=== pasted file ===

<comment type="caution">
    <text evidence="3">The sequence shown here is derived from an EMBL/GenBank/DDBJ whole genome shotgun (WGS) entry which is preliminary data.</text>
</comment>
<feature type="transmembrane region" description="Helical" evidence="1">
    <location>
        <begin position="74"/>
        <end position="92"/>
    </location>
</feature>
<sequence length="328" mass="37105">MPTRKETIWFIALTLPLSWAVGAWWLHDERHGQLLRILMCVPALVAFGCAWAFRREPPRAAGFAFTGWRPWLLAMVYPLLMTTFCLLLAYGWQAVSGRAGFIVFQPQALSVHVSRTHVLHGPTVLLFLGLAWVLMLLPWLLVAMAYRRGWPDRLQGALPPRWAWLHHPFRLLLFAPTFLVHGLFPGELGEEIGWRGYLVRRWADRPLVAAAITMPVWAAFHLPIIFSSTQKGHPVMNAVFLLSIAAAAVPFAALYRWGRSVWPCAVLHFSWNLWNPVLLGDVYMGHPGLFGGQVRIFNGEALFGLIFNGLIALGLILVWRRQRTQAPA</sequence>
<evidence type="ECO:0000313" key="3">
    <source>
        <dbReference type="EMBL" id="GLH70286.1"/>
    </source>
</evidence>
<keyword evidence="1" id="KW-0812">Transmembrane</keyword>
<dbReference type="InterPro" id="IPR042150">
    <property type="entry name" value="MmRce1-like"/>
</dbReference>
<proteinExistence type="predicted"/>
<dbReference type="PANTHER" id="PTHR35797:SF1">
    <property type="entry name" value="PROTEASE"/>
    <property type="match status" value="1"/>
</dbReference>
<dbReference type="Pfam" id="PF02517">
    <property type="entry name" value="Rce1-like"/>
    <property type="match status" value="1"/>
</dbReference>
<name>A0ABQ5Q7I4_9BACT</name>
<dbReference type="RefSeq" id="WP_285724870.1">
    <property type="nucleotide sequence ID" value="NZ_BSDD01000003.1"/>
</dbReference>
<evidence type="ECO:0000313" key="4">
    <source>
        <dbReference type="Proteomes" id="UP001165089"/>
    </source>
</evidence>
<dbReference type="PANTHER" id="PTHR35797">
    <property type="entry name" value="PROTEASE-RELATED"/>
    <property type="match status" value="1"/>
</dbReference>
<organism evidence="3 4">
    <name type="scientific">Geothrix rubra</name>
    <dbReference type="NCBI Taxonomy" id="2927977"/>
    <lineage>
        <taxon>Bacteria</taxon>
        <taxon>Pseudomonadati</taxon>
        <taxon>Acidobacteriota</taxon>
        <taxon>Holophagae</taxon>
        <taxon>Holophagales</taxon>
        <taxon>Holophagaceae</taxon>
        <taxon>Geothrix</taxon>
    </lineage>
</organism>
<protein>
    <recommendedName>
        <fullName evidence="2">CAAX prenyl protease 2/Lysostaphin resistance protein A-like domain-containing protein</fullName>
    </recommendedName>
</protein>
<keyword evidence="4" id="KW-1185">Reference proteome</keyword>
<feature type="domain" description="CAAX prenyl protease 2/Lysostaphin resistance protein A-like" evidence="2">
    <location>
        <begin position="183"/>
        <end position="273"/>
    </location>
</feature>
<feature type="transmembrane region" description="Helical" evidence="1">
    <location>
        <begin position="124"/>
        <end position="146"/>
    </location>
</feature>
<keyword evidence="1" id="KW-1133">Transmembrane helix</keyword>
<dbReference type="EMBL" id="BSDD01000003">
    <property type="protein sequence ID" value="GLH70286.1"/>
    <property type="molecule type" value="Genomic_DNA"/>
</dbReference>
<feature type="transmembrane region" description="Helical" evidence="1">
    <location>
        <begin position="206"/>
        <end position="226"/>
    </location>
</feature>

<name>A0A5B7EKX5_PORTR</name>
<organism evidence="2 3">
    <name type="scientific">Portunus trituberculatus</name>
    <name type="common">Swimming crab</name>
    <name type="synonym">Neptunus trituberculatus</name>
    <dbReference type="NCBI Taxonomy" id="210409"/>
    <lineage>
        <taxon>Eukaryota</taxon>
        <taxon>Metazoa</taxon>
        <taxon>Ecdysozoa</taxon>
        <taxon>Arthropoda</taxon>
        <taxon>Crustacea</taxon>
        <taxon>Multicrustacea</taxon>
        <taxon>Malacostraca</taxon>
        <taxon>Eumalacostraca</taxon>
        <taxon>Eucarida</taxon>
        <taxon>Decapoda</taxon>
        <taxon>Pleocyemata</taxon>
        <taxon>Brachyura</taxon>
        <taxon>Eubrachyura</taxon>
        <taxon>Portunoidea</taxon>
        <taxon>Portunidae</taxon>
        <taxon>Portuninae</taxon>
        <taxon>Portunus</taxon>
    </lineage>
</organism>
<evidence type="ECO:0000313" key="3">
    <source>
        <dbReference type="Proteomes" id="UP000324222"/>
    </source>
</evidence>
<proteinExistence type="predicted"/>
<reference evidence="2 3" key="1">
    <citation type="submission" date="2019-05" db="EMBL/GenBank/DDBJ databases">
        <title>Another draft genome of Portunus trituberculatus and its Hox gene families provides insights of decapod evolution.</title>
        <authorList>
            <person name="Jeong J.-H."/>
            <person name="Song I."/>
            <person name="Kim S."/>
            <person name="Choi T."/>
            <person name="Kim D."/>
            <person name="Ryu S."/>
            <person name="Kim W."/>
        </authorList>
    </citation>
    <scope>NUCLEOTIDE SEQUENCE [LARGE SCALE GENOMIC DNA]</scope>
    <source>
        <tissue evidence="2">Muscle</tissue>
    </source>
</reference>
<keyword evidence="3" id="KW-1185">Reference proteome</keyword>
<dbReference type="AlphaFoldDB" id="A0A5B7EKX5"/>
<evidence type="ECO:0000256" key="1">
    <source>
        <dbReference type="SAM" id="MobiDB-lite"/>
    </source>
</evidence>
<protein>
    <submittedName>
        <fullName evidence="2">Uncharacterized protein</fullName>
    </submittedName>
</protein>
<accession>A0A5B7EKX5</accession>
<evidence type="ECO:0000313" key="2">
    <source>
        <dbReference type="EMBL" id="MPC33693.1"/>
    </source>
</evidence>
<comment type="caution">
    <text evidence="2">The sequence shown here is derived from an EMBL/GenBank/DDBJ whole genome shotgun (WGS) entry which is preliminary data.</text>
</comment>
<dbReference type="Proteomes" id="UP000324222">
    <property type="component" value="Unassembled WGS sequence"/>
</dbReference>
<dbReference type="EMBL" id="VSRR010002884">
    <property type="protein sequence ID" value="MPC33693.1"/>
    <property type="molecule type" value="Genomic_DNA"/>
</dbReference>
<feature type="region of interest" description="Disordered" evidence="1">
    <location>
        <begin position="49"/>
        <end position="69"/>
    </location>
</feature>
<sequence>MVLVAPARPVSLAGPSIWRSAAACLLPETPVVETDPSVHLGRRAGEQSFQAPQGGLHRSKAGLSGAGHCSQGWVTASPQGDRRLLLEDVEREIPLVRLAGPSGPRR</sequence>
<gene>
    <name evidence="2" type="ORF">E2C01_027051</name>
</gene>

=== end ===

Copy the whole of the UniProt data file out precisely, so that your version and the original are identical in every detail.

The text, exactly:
<comment type="caution">
    <text evidence="3">The sequence shown here is derived from an EMBL/GenBank/DDBJ whole genome shotgun (WGS) entry which is preliminary data.</text>
</comment>
<feature type="transmembrane region" description="Helical" evidence="1">
    <location>
        <begin position="74"/>
        <end position="92"/>
    </location>
</feature>
<sequence length="328" mass="37105">MPTRKETIWFIALTLPLSWAVGAWWLHDERHGQLLRILMCVPALVAFGCAWAFRREPPRAAGFAFTGWRPWLLAMVYPLLMTTFCLLLAYGWQAVSGRAGFIVFQPQALSVHVSRTHVLHGPTVLLFLGLAWVLMLLPWLLVAMAYRRGWPDRLQGALPPRWAWLHHPFRLLLFAPTFLVHGLFPGELGEEIGWRGYLVRRWADRPLVAAAITMPVWAAFHLPIIFSSTQKGHPVMNAVFLLSIAAAAVPFAALYRWGRSVWPCAVLHFSWNLWNPVLLGDVYMGHPGLFGGQVRIFNGEALFGLIFNGLIALGLILVWRRQRTQAPA</sequence>
<evidence type="ECO:0000313" key="3">
    <source>
        <dbReference type="EMBL" id="GLH70286.1"/>
    </source>
</evidence>
<keyword evidence="1" id="KW-0812">Transmembrane</keyword>
<dbReference type="InterPro" id="IPR042150">
    <property type="entry name" value="MmRce1-like"/>
</dbReference>
<proteinExistence type="predicted"/>
<dbReference type="PANTHER" id="PTHR35797:SF1">
    <property type="entry name" value="PROTEASE"/>
    <property type="match status" value="1"/>
</dbReference>
<dbReference type="Pfam" id="PF02517">
    <property type="entry name" value="Rce1-like"/>
    <property type="match status" value="1"/>
</dbReference>
<name>A0ABQ5Q7I4_9BACT</name>
<dbReference type="RefSeq" id="WP_285724870.1">
    <property type="nucleotide sequence ID" value="NZ_BSDD01000003.1"/>
</dbReference>
<evidence type="ECO:0000313" key="4">
    <source>
        <dbReference type="Proteomes" id="UP001165089"/>
    </source>
</evidence>
<dbReference type="PANTHER" id="PTHR35797">
    <property type="entry name" value="PROTEASE-RELATED"/>
    <property type="match status" value="1"/>
</dbReference>
<organism evidence="3 4">
    <name type="scientific">Geothrix rubra</name>
    <dbReference type="NCBI Taxonomy" id="2927977"/>
    <lineage>
        <taxon>Bacteria</taxon>
        <taxon>Pseudomonadati</taxon>
        <taxon>Acidobacteriota</taxon>
        <taxon>Holophagae</taxon>
        <taxon>Holophagales</taxon>
        <taxon>Holophagaceae</taxon>
        <taxon>Geothrix</taxon>
    </lineage>
</organism>
<protein>
    <recommendedName>
        <fullName evidence="2">CAAX prenyl protease 2/Lysostaphin resistance protein A-like domain-containing protein</fullName>
    </recommendedName>
</protein>
<keyword evidence="4" id="KW-1185">Reference proteome</keyword>
<feature type="domain" description="CAAX prenyl protease 2/Lysostaphin resistance protein A-like" evidence="2">
    <location>
        <begin position="183"/>
        <end position="273"/>
    </location>
</feature>
<feature type="transmembrane region" description="Helical" evidence="1">
    <location>
        <begin position="124"/>
        <end position="146"/>
    </location>
</feature>
<keyword evidence="1" id="KW-1133">Transmembrane helix</keyword>
<dbReference type="EMBL" id="BSDD01000003">
    <property type="protein sequence ID" value="GLH70286.1"/>
    <property type="molecule type" value="Genomic_DNA"/>
</dbReference>
<feature type="transmembrane region" description="Helical" evidence="1">
    <location>
        <begin position="206"/>
        <end position="226"/>
    </location>
</feature>

<name>A0A5B7EKX5_PORTR</name>
<organism evidence="2 3">
    <name type="scientific">Portunus trituberculatus</name>
    <name type="common">Swimming crab</name>
    <name type="synonym">Neptunus trituberculatus</name>
    <dbReference type="NCBI Taxonomy" id="210409"/>
    <lineage>
        <taxon>Eukaryota</taxon>
        <taxon>Metazoa</taxon>
        <taxon>Ecdysozoa</taxon>
        <taxon>Arthropoda</taxon>
        <taxon>Crustacea</taxon>
        <taxon>Multicrustacea</taxon>
        <taxon>Malacostraca</taxon>
        <taxon>Eumalacostraca</taxon>
        <taxon>Eucarida</taxon>
        <taxon>Decapoda</taxon>
        <taxon>Pleocyemata</taxon>
        <taxon>Brachyura</taxon>
        <taxon>Eubrachyura</taxon>
        <taxon>Portunoidea</taxon>
        <taxon>Portunidae</taxon>
        <taxon>Portuninae</taxon>
        <taxon>Portunus</taxon>
    </lineage>
</organism>
<evidence type="ECO:0000313" key="3">
    <source>
        <dbReference type="Proteomes" id="UP000324222"/>
    </source>
</evidence>
<proteinExistence type="predicted"/>
<reference evidence="2 3" key="1">
    <citation type="submission" date="2019-05" db="EMBL/GenBank/DDBJ databases">
        <title>Another draft genome of Portunus trituberculatus and its Hox gene families provides insights of decapod evolution.</title>
        <authorList>
            <person name="Jeong J.-H."/>
            <person name="Song I."/>
            <person name="Kim S."/>
            <person name="Choi T."/>
            <person name="Kim D."/>
            <person name="Ryu S."/>
            <person name="Kim W."/>
        </authorList>
    </citation>
    <scope>NUCLEOTIDE SEQUENCE [LARGE SCALE GENOMIC DNA]</scope>
    <source>
        <tissue evidence="2">Muscle</tissue>
    </source>
</reference>
<keyword evidence="3" id="KW-1185">Reference proteome</keyword>
<dbReference type="AlphaFoldDB" id="A0A5B7EKX5"/>
<evidence type="ECO:0000256" key="1">
    <source>
        <dbReference type="SAM" id="MobiDB-lite"/>
    </source>
</evidence>
<protein>
    <submittedName>
        <fullName evidence="2">Uncharacterized protein</fullName>
    </submittedName>
</protein>
<accession>A0A5B7EKX5</accession>
<evidence type="ECO:0000313" key="2">
    <source>
        <dbReference type="EMBL" id="MPC33693.1"/>
    </source>
</evidence>
<comment type="caution">
    <text evidence="2">The sequence shown here is derived from an EMBL/GenBank/DDBJ whole genome shotgun (WGS) entry which is preliminary data.</text>
</comment>
<dbReference type="Proteomes" id="UP000324222">
    <property type="component" value="Unassembled WGS sequence"/>
</dbReference>
<dbReference type="EMBL" id="VSRR010002884">
    <property type="protein sequence ID" value="MPC33693.1"/>
    <property type="molecule type" value="Genomic_DNA"/>
</dbReference>
<feature type="region of interest" description="Disordered" evidence="1">
    <location>
        <begin position="49"/>
        <end position="69"/>
    </location>
</feature>
<sequence>MVLVAPARPVSLAGPSIWRSAAACLLPETPVVETDPSVHLGRRAGEQSFQAPQGGLHRSKAGLSGAGHCSQGWVTASPQGDRRLLLEDVEREIPLVRLAGPSGPRR</sequence>
<gene>
    <name evidence="2" type="ORF">E2C01_027051</name>
</gene>